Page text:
During the spring of 1944, the Allies received more explicit information about the process of mass murder by gassing carried out at Auschwitz-Birkenau. On some days as many as 10,000 people were murdered in its gas chambers. In desperation, Jewish organizations made various proposals to halt the extermination process and rescue Europe's remaining Jews. A few Jewish leaders called for the bombing of the Auschwitz gas chambers; others opposed it. Like some Allied officials, both sides feared the death toll or the German propaganda that might exploit any bombing of the camp's prisoners. No one was certain of the results.
Even after Anglo-American air forces developed the capacity to hit targets in Silesia (where the Auschwitz complex was located) in July 1944, US authorities decided not to bomb Auschwitz. American officials explained this decision in part with a technical argument that their aircraft did not have the capacity to conduct air raids on such targets with sufficient accuracy, and in part with a strategic argument that the Allies were committed to bombing exclusively military targets in order to win the war as quickly as possible.
Allied bombardment of Auschwitz-Birkenau in mid-July 1944 would not have saved the approximately 310,000 Hungarian Jews whom the Germans had killed upon arrival at the killing center between May 15 and July 11, 1944. Moreover, barracks located not far from the gas chambers at Birkenau housed 51,117 prisoners (31,406 of them women and children).
In the summer and fall of 1944, the World Jewish Congress and the WRB forwarded requests to bomb Auschwitz to the US War Department. These requests were denied. On August 14, John J. McCloy, Assistant Secretary of War, advised that “such an operation could be executed only by the diversion of considerable air support…now engaged in decisive operations elsewhere and would in any case be of such doubtful efficacy that it would not warrant the use of our resources.” Yet within a week, the US Army Air Force carried out a heavy bombing of the I.G. Farben synthetic oil and rubber (Buna) works near Auschwitz III--less than five miles from the Auschwitz-Birkenau killing center.
For prisoners in the Auschwitz complex, the bombs dropping nearby gave hope. One survivor later recalled: “We were no longer afraid of death; at any rate not of that death. Every bomb that exploded filled us with joy and gave us new confidence in life.”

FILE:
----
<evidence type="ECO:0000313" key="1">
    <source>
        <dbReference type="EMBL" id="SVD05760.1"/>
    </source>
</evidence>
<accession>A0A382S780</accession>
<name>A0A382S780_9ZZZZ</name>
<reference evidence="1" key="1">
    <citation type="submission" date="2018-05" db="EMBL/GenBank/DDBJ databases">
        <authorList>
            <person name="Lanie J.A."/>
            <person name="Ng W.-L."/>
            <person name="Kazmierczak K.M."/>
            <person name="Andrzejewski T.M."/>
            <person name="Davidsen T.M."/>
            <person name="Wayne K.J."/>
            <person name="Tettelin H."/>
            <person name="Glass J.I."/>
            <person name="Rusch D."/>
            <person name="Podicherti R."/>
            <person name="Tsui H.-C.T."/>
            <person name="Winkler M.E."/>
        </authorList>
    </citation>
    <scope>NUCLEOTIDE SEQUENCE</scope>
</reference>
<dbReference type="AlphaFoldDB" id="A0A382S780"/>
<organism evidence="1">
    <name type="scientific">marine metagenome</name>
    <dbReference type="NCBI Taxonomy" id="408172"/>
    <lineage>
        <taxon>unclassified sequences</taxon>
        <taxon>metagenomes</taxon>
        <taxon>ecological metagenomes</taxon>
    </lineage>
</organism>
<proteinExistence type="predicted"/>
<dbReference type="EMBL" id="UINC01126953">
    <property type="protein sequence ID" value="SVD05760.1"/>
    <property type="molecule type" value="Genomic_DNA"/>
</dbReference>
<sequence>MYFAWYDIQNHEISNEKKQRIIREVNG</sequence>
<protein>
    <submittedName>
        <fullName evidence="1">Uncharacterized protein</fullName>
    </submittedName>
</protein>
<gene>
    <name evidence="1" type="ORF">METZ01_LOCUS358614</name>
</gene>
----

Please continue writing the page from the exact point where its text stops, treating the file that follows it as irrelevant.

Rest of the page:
In subsequent decades, the Allied decision not to bomb the gas chambers in or the rail lines leading to Auschwitz-Birkenau has been a source of sometimes bitter debate. Proponents of bombing continue to argue that such an action, while it might have killed some prisoners, could have slowed the killing operations and perhaps ultimately saved lives.
Breitman, Richard, and Alan Kraut, American Refugee Policy and European Jewry, 1933-1945. Bloomington: Indiana University Press, 1987.
Breitman, Richard, Official Secrets: What the Nazis Planned, What the British and Americans Knew. New York: Hill and Wang, 1998.
Feingold, Henry L., Bearing Witness: How America and Its Jews Responded to the Holocaust. Syracuse, NY: Syracuse University Press, 1995.
Gurock, Jeffrey S., ed. America, American Jews, and the Holocaust. New York: Routledge, 1998.
Hamerow, Theodor. While We Watched: Europe, America, and the Holocaust. New York: Norton, 2008.
Lipstadt, Deborah E., Beyond Belief: The American Press and the Coming of the Holocaust, 1933-1945. New York: Free Press, 1986.
Neufeld, Michael J., and Michael Berenbaum, editors. The Bombing of Auschwitz: Should the Allies Have Attempted It? New York: St. Martin's Press, 2000.
Wyman, David S. Paper Walls: America and the Refugee Crisis, 1938-1941. New York: Pantheon Books, 1985.
Wyman, David S. The Abandonment of the Jews: America and the Holocaust, 1941-1945. New York: The New Press, 1998.